ReproNim Reproducible Basics Module

Version control systems


Teaching: 300 min
Exercises: 40 min
  • How do version control systems help reproducibility, and which systems should be used?

  • Become familiar with version control systems for code and data, as well as relevant tools based on them

  • Learn how to use version control systems to obtain, maintain and share code and data

  • Review available third party services and workflows that could be used to help to guarantee reproducibility of results

You can skip this lesson if you can answer these questions —>

What is a “version control system” (VCS)?

We all probably do some level of version control with our files, documents, and even data files, but without a version control system (VCS) we do it in an ad-hoc manner:

A Story Told in File Names by Jorge Cham,

So, in general, VCSs help track versions of digital artifacts such as code (scripts, source files), configuration files, images, documents, and data – both original or generated (as outcome of the analysis). With proper annotation of changes, a VCS becomes the lab notebook for changing content in the digital world. Since all versions are stored, VCS makes it possible to provide any previous version at any later point in time. You can thus see how it can be important for reproducing previous results – if your work’s history is stored in a VCS, you just need to get a previous version of your materials and carry out the analysis using it. You can also recover a file which you mistakenly removed since a previous version would be contained within your VCS, so no more excuses like “the cat ate my source code”. For those features alone it is worth placing any materials you produce and care about under some appropriate VCS.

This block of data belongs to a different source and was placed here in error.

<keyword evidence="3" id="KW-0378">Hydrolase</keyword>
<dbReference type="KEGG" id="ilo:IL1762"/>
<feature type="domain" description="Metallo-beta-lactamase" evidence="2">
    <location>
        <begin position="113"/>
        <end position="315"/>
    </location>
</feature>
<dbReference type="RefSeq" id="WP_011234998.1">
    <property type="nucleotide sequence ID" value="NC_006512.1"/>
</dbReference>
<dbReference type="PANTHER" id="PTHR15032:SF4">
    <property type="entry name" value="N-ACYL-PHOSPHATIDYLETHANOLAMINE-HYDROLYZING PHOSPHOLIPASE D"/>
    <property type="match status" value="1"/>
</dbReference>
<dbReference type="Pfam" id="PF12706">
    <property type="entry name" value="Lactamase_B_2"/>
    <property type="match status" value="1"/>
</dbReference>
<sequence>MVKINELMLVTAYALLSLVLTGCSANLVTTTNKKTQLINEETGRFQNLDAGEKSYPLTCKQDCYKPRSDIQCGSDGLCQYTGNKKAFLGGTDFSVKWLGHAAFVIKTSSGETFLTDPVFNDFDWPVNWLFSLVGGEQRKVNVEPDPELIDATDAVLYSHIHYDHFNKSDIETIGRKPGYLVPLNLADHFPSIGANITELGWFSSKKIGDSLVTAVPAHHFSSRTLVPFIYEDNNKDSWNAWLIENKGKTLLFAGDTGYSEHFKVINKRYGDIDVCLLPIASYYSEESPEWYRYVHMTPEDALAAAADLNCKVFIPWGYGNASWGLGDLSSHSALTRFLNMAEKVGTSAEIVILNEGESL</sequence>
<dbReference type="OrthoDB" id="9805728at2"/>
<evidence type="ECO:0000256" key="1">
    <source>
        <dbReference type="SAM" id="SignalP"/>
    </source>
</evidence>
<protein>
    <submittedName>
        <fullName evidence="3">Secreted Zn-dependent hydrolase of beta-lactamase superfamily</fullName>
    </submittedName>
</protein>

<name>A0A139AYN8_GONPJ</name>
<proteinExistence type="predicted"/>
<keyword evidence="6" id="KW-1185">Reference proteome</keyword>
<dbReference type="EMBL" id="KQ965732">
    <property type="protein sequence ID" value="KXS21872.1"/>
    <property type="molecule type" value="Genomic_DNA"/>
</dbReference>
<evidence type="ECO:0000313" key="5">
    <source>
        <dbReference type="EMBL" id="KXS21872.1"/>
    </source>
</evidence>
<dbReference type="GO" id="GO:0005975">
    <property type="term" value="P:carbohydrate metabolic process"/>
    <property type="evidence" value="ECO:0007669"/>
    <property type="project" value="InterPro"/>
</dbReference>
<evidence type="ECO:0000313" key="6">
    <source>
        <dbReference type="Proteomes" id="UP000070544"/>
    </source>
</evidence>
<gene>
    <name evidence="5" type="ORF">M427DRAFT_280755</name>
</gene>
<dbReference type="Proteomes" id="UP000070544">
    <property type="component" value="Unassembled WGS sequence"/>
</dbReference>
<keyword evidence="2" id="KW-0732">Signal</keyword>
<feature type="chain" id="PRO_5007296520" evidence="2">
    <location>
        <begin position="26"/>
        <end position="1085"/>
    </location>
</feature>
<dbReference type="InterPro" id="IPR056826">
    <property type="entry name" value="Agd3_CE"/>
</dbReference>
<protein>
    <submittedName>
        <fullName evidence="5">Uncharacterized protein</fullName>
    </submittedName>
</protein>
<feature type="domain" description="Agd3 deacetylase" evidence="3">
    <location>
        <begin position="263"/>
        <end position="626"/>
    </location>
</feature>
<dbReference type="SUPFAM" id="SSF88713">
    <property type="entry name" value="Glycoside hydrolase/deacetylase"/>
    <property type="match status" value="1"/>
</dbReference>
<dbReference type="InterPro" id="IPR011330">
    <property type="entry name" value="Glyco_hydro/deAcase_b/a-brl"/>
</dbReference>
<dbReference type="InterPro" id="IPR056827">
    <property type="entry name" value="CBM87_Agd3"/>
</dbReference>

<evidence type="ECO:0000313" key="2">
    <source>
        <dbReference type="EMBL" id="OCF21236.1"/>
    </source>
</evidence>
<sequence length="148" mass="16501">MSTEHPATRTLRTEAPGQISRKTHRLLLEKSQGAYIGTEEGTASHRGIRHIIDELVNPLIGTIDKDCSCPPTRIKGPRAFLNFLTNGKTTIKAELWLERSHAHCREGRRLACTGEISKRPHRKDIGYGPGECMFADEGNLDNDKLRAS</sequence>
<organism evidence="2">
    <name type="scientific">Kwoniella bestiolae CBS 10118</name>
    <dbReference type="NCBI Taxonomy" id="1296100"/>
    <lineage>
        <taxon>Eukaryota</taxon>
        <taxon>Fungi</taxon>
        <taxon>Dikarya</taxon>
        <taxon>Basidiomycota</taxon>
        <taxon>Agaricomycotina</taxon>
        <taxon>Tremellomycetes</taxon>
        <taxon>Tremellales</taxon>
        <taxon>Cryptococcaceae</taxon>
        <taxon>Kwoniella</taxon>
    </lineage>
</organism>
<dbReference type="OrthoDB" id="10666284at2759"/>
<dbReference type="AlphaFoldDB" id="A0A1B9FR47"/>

Besides tracking changes, another main function of a VCS is collaboration. VCSs are typically used not only locally but across multiple hosts. Any modern VCS supports transfer and aggregation of versions of (or changes to) your work among collaborators. By using some public services (such as GitHub) you can also make them available to other online services (such as travis-ci) that can be configured to react to any new change you introduce and to perform prescribed actions. Integration with such services, which allows data to be automatically reanalyzed and verified for expected results, provides another big benefit for guaranteeing correct computations and reproducibility.

In this module we will first learn about


External teaching materials

To gain good general working knowledge of VCSs and Git, please go through the following lessons and a tutorial:

It is recommended to configure Git so that commits have appropriate author information.

% git config --global "FirstName LastName"
% git config --global ""

Exercise: a basic Git/GitHub workflow

Goal: submit a pull request (PR) suggesting a change to the analysis. You should submit an initial PR with one of the changes, and then improve it with subsequent additional commits, and see how the PR gets automatically updated. Possible changes for the first commit to initiate a PR:

Then proceed to enact more meaningful change:

Exercise: exploiting git history